routing said fluid through said heat exchanger;
detecting a surface temperature across said heat exchanger in response to a flow of said fluid through said heat exchanger; and
determining an efficacy of said flow in response to said surface temperature.
2. A method as claimed in claim 1 wherein said routing activity comprises:
interconnecting said heat exchanger in a fluid loop for said fluid, said fluid loop including a condenser; and
enabling delivery of said fluid from said condenser to said heat exchanger.
3. A method as claimed in claim 2 wherein said heat exchanger and said condenser are in spaced-relation, and said method further comprises utilizing a condenser fan of said condenser to draw ambient air across said heat exchanger toward said condenser.
4. A method as claimed in claim 2 further comprising filtering said fluid prior to said routing activity.
5. A method as claimed in claim 1 wherein when a presence of said leak is revealed, said method further comprises:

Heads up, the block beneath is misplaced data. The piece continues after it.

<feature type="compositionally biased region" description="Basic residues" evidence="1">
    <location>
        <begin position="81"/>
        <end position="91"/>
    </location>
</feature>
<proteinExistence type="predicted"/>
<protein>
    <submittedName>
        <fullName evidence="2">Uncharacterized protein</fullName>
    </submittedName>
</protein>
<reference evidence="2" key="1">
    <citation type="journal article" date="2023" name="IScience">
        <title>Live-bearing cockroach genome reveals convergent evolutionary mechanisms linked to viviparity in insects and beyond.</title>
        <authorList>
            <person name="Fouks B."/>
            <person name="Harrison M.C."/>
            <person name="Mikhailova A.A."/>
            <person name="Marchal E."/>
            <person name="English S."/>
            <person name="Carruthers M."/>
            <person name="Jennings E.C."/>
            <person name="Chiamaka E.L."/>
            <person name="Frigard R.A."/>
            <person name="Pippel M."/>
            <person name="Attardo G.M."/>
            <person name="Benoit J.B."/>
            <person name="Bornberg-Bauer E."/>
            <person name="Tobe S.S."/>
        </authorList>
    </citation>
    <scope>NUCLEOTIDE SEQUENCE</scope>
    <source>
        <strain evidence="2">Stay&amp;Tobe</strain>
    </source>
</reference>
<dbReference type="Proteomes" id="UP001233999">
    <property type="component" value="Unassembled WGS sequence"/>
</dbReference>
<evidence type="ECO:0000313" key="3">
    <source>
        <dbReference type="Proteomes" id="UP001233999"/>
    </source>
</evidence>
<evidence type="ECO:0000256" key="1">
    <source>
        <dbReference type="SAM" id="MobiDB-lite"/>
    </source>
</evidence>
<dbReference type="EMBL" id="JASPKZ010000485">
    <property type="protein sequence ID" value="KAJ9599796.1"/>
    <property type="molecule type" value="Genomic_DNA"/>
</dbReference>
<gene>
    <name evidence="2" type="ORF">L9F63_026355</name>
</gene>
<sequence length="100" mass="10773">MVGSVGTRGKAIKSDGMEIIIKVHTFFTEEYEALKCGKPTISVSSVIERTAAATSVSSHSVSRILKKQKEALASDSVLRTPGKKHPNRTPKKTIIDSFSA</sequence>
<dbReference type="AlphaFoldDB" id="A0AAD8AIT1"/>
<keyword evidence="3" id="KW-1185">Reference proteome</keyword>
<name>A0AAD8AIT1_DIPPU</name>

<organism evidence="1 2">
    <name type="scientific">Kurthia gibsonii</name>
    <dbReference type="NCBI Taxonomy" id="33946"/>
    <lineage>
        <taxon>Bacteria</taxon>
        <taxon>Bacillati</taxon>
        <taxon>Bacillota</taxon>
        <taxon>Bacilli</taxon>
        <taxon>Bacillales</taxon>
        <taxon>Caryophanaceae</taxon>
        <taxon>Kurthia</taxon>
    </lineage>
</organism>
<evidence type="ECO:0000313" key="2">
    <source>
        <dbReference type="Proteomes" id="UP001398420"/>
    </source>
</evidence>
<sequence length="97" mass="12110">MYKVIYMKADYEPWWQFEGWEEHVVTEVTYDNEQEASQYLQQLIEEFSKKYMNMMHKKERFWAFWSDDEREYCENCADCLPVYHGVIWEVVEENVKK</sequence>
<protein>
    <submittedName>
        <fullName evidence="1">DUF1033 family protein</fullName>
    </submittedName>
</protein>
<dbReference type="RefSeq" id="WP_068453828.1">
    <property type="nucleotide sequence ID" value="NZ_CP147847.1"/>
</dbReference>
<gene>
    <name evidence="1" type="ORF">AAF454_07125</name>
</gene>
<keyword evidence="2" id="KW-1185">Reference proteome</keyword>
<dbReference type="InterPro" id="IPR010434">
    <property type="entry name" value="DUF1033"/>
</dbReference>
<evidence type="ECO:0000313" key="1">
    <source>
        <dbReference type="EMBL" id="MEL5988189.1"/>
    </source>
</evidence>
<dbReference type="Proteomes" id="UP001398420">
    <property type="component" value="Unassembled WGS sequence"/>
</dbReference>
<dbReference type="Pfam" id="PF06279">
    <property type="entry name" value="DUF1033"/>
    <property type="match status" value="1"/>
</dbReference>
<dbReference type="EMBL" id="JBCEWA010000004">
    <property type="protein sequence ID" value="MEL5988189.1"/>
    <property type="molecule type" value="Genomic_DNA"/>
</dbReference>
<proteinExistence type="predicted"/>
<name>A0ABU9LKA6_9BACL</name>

reporting said leak; and
suspending said routing, detecting, and determining activities.
6. A method as claimed in claim 1 wherein said detecting activity comprises:
utilizing a thermal imaging system to detect a variation of said surface temperature across said heat exchanger; and
presenting thermal images responsive to said variation of said surface temperature on a monitor.
7. A method as claimed in claim 1 wherein said heat exchanger has a pre-determined flow path for said fluid, and said determining operation ascertains whether said flow of said fluid deviates from said pre-determined flow path.
8. A method as claimed in claim 7 wherein said heat exchanger is an evaporator for an air conditioning system, said fluid is refrigerant, and said method further comprises rejecting said evaporator for use in said air conditioning system when said flow of said refrigerant deviates from said pre-determined flow path.
Description
TECHNICAL FIELD OF THE INVENTION

The present invention relates to the field of heat exchangers. More specifically, the present invention relates to evaluating a flow of fluid through a heat exchanger.

BACKGROUND OF THE INVENTION